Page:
The mayor says City Council should approve code changes to eliminate exemptions for builders.
By Charlie Frago
Published 2 hours ago
Updated 35 minutes ago
TAMPA — In West Tampa, an area of Florida’s third-largest city notorious for its lack of sidewalks, Mayor Jane Castor met with reporters Wednesday to push for changes in city code that would force more builders to either build sidewalks or pay into a citywide fund.
In a city with 1,300 miles of streets without sidewalks, the mayor said builders of new homes or ones that are being substantially renovated have been benefiting from too many exemptions in current code.
Some of those loopholes include if a house is more than three blocks from a school, or one that has a utility pole in the right-of-way.
Currently, developers pay into a sidewalk fund if they don’t build a sidewalk, but city officials say those fees often haven’t been collected or have been too easily exempted.
“We haven’t been as strict on those “in-lieu” fees as we should have been,” Castor said at the news conference in Salcines Park at 1705 N. Howard Ave.
Castor urged the seven members of City Council to approve the code changes at tomorrow’s meeting.
Emily Hinsdale, a board member with WalkBike Tampa, a pedestrian and bicyclist advocacy group, said the city’s lack of sidewalks put its most vulnerable residents — children, seniors and those without access to cars — at risk every day.
“We need to find a safe pathway for them to enjoy our wonderful city,” Hinsdale said. “This sidewalk code change would be a key step, a very critical step, in moving Tampa toward a larger sidewalk network.”
Hinsdale has been active in advocating for sidewalks to be built near schools. Castor said that would be her priority.
The changes could raise $1.2 million a year in revenue and build up to eight miles of sidewalks a year, Hinsdale said.
Builders say their research shows the amount is probably closer to $300,000 to $500,000 a year.
Stephen Michelini, governmental affairs chairman for the Tampa Bay Builders Association, said new home builders already pay a transit mobility fee.
Many new homes, or those being rehabbed, have drainage ditches along their frontage. Michelini said filling those ditches is prohibitively expensive. Others have utility poles, he said, which the city has to get permission from TECO to move.
Most of the home builders affected will be those who build one or two homes rather than large development companies. Subdivisions (defined in city code as three or more homes) already are required to put in sidewalks, Michelini said.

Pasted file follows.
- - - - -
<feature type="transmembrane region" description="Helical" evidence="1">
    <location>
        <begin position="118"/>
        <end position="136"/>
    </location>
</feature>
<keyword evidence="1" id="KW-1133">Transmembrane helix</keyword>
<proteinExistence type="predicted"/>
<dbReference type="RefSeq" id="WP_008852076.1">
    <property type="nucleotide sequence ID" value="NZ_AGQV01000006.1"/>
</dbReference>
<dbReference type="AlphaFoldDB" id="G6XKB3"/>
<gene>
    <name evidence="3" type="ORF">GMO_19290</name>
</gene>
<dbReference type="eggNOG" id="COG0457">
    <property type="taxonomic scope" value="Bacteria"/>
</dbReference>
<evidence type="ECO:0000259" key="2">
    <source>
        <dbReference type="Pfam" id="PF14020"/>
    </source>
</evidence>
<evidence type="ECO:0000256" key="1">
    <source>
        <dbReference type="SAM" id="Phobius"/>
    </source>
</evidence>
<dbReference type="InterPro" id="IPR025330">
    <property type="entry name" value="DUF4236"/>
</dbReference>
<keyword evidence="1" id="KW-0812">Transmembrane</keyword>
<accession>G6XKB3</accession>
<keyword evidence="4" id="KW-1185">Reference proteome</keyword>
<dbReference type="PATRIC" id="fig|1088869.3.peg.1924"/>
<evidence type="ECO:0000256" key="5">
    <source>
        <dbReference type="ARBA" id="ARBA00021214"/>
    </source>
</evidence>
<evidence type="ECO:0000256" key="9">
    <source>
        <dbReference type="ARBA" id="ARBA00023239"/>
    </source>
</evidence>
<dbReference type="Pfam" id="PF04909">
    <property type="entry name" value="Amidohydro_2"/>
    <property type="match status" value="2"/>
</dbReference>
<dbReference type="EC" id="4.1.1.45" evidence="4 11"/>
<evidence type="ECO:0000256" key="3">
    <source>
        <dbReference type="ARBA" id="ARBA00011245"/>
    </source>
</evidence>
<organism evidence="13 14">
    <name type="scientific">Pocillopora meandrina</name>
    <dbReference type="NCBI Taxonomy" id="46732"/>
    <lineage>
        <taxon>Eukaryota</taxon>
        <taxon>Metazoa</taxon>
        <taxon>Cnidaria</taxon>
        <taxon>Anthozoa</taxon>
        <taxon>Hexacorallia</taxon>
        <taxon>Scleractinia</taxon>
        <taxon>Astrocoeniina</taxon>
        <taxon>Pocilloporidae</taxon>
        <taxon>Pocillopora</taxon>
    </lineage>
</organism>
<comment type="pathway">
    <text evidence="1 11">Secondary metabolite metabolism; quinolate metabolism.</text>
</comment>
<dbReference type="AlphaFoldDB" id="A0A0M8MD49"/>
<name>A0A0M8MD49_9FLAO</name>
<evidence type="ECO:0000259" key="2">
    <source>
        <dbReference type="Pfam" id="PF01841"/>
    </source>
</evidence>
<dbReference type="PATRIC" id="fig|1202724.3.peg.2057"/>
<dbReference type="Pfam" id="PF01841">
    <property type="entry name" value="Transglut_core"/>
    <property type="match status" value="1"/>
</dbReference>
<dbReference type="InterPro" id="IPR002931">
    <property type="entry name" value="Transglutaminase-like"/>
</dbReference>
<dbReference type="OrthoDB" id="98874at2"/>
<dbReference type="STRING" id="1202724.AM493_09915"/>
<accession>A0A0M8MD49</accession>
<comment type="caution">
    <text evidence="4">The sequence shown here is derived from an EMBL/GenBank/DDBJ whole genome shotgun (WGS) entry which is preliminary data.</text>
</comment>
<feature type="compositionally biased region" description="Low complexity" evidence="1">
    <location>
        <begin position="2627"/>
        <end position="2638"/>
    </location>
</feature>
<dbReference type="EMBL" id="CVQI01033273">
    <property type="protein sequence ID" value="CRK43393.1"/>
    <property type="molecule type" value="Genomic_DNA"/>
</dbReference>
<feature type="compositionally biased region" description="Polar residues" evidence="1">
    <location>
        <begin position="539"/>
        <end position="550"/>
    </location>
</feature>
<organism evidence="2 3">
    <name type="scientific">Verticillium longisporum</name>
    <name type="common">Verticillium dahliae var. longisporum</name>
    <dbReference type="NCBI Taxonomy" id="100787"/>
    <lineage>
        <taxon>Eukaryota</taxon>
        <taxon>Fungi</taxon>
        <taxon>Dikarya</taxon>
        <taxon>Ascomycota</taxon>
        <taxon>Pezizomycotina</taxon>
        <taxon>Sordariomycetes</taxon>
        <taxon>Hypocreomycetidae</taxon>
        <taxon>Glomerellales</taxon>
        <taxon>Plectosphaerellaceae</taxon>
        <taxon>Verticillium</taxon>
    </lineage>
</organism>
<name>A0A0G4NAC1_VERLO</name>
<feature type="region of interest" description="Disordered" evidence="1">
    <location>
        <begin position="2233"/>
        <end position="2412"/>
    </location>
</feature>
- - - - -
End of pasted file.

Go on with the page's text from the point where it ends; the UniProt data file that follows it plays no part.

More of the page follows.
And state law, he said, prohibits cities from collecting fees for things that are never built.
“It doesn’t mean you get a free ride, it just means the city is never going to build a sidewalk and why should homeowners pay for it?” Michelini said.
The code changes aren’t the only flash point between Castor and developers. Her administration is also seeking to raise the “in-lieu” fees into the sidewalk fund from $29 per linear foot to $75 per linear foot. Developers say they’re willing to pay $40 per linear foot and charge that Castor is trying to make up for the recent Florida Supreme Court decision that overturned Hillsborough County’s one-cent transportation sales tax, which contained millions in funding for sidewalks and other pedestrian safety issues.
The fee increase won’t be considered by council members Thursday, city officials said.
The code changes would only increase home prices in a city struggling with affordability, Michelini said.
Castor, who has said she thinks developers have enjoyed what amounts to a city subsidy, said sidewalks are too important.
“I don’t know you can put a price on safety, especially the safety of our children,” Castor said.
Council member John Dingfelder, who has the led the effort to change the code, said activists brought the matter to his attention in the spring.
“Council requested staff and legal close the loophole,” Dingfelder said. “I’m thrilled that the mayor and administration are supportive of this council effort.”